State tries ‘con­ve­nience’ in beer sales

The Mercury (Pottstown, PA) - - OPINION -

Rack up an­other mile­stone in the ever-chang­ing land­scape of booze sales in Penn­syl­va­nia.

Some state res­i­dents can now do some­thing their coun­ter­parts in other states no doubt take for granted.

They can pop into their lo­cal con­ve­nience store and grab a six-pack of beer. At least in one store. Re­mem­ber, this is Penn­syl­va­nia. The state con­tin­ues to take baby steps when it comes to drag­ging their reg­u­la­tions con­cern­ing the sale of booze out of the Dark Ages.

Yes­ter­day Wawa jumped into the beer sales mar­ket in Penn­syl­va­nia.

Yes, you can now buy beer at a Wawa. So long as it’s the one on Naa­mans Creek Road in Con­cord, Delaware County.

But just how “con­ve­nient” this of­fer­ing is de­pends on your def­i­ni­tion of the word, and it has noth­ing do with a “con­ve­nience” store, and ev­ery­thing to do with Penn­syl­va­nia’s out­dated laws.

While Wawa has sold beer for years at their hun­dreds of stores in Vir­ginia and Florida, this is the first store in Penn­syl­va­nia to of­fer cus­tomers the abil­ity to grab a six-pack on the way home.

It’s also the only one — at least for now.

That is at least in part due to the labyrinth of hoops they have to jump through, as well as the bu­reau­cratic mess that still stands for progress in this state.

All of this stems from a bill passed by the Leg­is­la­ture last sum­mer that paved the way for wine and beer sales in gro­cery stores, bars and ho­tels.

It also opened the door to beer sales in con­ve­nience stores. Ba­si­cally, any holder of a restau­rant li­cense can now get in the fun — with some re­stric­tions, of course. For con­ve­nience stores such as Wawa, that posed a dilemma, namely the restau­rant. That’s why Wawa built the sit-down restau­rant into their Con­cord fa­cil­ity when they de­cided to ren­o­vate what was al­ready one of their larger stores.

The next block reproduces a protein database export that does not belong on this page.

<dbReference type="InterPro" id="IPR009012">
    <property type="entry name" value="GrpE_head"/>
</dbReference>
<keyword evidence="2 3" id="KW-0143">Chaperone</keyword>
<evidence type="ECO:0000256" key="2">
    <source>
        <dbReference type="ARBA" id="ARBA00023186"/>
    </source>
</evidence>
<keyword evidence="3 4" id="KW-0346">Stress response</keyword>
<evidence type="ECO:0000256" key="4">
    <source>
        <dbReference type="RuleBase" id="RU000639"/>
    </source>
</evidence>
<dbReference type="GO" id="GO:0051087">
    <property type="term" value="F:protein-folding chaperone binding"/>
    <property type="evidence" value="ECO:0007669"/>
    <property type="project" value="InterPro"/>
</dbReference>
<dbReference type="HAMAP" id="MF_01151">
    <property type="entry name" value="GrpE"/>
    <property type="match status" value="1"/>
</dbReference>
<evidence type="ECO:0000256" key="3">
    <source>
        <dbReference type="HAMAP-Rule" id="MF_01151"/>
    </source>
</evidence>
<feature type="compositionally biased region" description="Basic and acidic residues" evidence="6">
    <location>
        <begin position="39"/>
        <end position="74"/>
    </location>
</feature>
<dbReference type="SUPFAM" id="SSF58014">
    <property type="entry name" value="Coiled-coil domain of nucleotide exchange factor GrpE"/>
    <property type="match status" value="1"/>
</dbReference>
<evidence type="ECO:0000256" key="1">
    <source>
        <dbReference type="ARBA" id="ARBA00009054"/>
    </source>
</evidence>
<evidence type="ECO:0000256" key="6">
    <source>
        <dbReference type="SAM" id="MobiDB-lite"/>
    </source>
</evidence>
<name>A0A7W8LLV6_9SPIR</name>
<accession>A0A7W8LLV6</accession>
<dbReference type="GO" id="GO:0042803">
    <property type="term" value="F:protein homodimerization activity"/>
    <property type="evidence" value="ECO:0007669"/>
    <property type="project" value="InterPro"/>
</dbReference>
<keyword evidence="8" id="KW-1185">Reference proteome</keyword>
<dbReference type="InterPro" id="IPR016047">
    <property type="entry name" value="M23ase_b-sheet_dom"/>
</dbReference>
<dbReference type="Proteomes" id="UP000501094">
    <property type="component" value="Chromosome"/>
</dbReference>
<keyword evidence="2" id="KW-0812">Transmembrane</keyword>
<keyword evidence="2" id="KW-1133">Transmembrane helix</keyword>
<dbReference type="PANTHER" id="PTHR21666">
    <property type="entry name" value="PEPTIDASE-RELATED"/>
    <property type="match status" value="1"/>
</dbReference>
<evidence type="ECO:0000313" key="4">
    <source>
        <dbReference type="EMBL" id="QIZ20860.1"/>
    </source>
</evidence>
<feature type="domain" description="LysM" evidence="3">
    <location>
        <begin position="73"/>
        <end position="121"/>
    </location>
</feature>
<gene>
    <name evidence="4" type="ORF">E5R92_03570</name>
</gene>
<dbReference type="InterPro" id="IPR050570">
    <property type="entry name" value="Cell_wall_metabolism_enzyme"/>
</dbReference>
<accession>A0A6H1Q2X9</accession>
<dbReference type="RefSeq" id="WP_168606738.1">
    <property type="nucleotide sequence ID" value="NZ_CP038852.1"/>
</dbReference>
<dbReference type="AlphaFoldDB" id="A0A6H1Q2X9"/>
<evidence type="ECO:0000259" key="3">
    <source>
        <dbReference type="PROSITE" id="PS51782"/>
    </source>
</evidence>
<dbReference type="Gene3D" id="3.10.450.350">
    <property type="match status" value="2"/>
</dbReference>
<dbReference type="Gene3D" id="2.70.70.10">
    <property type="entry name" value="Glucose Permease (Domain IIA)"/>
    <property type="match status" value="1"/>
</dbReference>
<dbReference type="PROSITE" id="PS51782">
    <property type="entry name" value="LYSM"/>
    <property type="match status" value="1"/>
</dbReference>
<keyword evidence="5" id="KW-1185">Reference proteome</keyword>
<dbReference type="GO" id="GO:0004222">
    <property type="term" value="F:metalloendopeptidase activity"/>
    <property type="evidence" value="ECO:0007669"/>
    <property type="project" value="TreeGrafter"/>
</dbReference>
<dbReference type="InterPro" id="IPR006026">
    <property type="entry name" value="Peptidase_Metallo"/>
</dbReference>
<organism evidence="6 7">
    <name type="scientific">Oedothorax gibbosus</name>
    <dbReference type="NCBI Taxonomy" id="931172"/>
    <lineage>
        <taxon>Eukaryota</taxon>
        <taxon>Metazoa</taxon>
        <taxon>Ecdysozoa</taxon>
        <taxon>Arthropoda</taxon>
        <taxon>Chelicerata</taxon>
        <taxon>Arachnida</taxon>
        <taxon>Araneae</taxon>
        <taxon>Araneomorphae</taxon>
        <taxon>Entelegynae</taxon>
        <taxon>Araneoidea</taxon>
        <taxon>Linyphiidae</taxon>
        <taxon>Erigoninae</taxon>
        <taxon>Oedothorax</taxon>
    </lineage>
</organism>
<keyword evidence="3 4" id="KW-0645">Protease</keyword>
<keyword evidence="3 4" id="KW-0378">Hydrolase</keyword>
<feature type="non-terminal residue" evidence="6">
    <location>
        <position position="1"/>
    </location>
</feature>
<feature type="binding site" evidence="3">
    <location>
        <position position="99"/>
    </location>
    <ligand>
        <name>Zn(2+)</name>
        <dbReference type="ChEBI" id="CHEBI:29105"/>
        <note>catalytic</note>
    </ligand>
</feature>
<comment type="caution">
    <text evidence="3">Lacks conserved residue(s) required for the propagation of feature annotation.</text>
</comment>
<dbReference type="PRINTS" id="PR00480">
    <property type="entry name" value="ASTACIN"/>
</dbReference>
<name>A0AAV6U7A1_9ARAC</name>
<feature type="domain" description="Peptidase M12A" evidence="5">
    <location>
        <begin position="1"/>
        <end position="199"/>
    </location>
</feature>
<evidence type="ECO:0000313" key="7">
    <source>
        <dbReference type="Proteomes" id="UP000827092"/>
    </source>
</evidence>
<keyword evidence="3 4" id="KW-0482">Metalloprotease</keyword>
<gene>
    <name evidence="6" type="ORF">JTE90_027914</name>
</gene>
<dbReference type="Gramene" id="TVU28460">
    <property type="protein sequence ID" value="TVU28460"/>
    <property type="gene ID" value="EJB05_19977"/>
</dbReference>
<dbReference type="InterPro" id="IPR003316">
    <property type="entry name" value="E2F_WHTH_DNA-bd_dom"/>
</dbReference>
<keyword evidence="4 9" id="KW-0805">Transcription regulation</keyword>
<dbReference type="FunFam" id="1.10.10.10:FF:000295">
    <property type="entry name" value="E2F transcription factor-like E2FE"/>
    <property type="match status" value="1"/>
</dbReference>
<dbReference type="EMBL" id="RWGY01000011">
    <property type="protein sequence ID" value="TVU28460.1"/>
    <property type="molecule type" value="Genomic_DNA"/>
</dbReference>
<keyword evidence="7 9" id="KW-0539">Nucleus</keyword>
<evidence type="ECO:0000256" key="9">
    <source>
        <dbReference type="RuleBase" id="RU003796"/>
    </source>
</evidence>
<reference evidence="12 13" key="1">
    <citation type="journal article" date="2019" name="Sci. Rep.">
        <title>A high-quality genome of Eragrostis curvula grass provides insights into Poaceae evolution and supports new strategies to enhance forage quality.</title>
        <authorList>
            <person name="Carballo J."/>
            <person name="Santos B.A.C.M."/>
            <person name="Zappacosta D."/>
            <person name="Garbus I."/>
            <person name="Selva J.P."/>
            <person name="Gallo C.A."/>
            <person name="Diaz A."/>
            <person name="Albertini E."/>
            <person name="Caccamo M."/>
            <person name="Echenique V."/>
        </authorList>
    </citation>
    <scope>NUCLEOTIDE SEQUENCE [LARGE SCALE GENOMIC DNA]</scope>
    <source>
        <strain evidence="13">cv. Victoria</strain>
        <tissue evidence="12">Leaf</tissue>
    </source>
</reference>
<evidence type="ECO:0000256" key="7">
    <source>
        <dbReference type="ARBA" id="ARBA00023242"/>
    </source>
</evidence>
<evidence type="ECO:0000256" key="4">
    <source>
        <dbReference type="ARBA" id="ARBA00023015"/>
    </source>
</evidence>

The law re­quires beer sales be lim­ited to a sep­a­rate part of the store, and that the beer must be pur­chased — and paid for — there. In other words, you won’t be able to sim­ply pick up a six-pack and pay for it along with your sand­wich or other munchies. They must be done sep­a­rately, just as they are at su­per­mar­kets that of­fer beer sales.

Yes, this is how Penn­syl­va­nia de­fines con­ve­nience.

Cus­tomers are lim­ited to buy­ing two six-packs at a time, or if you want to sit down in the restau­rant and en­joy a brew with your Shorti, a sin­gle beer.

Then in Novem­ber, the state jazzed up the beer laws a bit more. Af­ter com­plaints from beer dis­trib­u­tors, they lifted the long­time re­stric­tion that lim­ited them to sell­ing beer by the case or keg. They now can sell you a six-pack, the same as su­per­mar­kets can.

Wawa has in­di­cated that at least for now, this is a on­e­store op­por­tu­nity, al­though they in­di­cated they cer­tainly would mon­i­tor how pop­u­lar beer sales are in Con­cord as they con­sider pos­si­bly ex­pand­ing to other stores.

But re­mem­ber that ex­ist­ing Wawas, in par­tic­u­lar many of their older stores, will be hard­pressed to meet the state’s restau­rant re­quire­ment with­out a ma­jor ren­o­va­tion.

Wawa first started the push to sell beer at the Con­cord store back in the sum­mer of 2015. Yes, that’s how long it takes. Some res­i­dents op­posed the move, and su­per­vi­sors heard from them be­fore fi­nally grant­ing the li­cense to Wawa.

In the mean­time, we again ask why Penn­syl­va­nia re­mains in the booze busi­ness. It is al­most in­evitably done bet­ter, cheaper and with more con­ve­nience for cus­tomers by the pri­vate sec­tor.

We again await the next pri­va­ti­za­tion push in Har­ris­burg, and won­der if this will be the year Penn­syl­va­nia fi­nally comes out of the Dark Ages.

For now, if you Got­taHavva beer with that Shorti, you’ll have to head south­east to Con­cord.

In Penn­syl­va­nia, that’s what stands for progress.

The state con­tin­ues to take baby steps when it comes to drag­ging their reg­u­la­tions con­cern­ing the sale of booze out of the Dark Ages.

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